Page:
The first-ever treaty to ban nuclear weapons has been approved by 122 countries despite a boycott by all nuclear-armed states.
The vote was announced on July 7 by Elayne Whyte Gomez, president of the United Nations conference that negotiated the treaty, to loud applause.
"We have managed to sow the first seeds of a world free of nuclear weapons," she said. "The world has been waiting for this legal norm for 70 years," since atomic bombs were dropped on Hiroshima and Nagasaki, she said.
None of the nine countries that possess nuclear weapons -- the United States, Russia, Britain, China, France, India, Pakistan, North Korea, and Israel -- supported the treaty.
In a joint statement, UN ambassadors from the United States, Britain, and France said the treaty "clearly disregards the realities of the international security environment."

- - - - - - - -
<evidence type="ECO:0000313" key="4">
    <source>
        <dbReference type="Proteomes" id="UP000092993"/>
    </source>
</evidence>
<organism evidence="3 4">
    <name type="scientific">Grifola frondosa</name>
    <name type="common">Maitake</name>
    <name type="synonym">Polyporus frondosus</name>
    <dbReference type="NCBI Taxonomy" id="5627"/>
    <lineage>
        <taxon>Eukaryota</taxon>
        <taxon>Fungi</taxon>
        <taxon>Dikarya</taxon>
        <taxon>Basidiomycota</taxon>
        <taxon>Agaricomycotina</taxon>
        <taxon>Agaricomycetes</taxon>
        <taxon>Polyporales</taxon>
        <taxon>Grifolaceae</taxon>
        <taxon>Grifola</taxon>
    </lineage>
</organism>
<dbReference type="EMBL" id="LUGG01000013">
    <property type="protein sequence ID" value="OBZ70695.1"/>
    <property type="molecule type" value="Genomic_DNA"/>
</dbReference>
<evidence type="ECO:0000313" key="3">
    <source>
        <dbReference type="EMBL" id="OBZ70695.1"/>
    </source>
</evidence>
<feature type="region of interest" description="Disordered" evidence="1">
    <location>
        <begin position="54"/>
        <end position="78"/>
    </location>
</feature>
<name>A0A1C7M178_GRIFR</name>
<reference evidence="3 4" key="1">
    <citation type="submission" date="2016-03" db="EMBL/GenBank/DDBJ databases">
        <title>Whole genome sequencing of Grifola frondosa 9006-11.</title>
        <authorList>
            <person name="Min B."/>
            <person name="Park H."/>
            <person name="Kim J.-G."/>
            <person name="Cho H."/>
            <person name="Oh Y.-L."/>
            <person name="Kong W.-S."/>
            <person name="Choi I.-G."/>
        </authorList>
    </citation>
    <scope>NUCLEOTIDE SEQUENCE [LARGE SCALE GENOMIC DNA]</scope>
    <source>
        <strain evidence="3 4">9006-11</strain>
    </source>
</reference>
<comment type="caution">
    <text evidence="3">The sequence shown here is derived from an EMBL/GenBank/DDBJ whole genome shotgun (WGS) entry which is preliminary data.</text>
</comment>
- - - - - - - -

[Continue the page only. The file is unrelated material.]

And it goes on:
It offers no solution to "the grave threat posed by North Korea's nuclear program, nor does it address other security challenges that make nuclear deterrence necessary," they said.
A ban that doesn't address these concerns "cannot result in the elimination of a single nuclear weapon and will not enhance any country's security," they said.
Western nuclear powers instead want to strengthen the Nuclear Nonproliferation Treaty.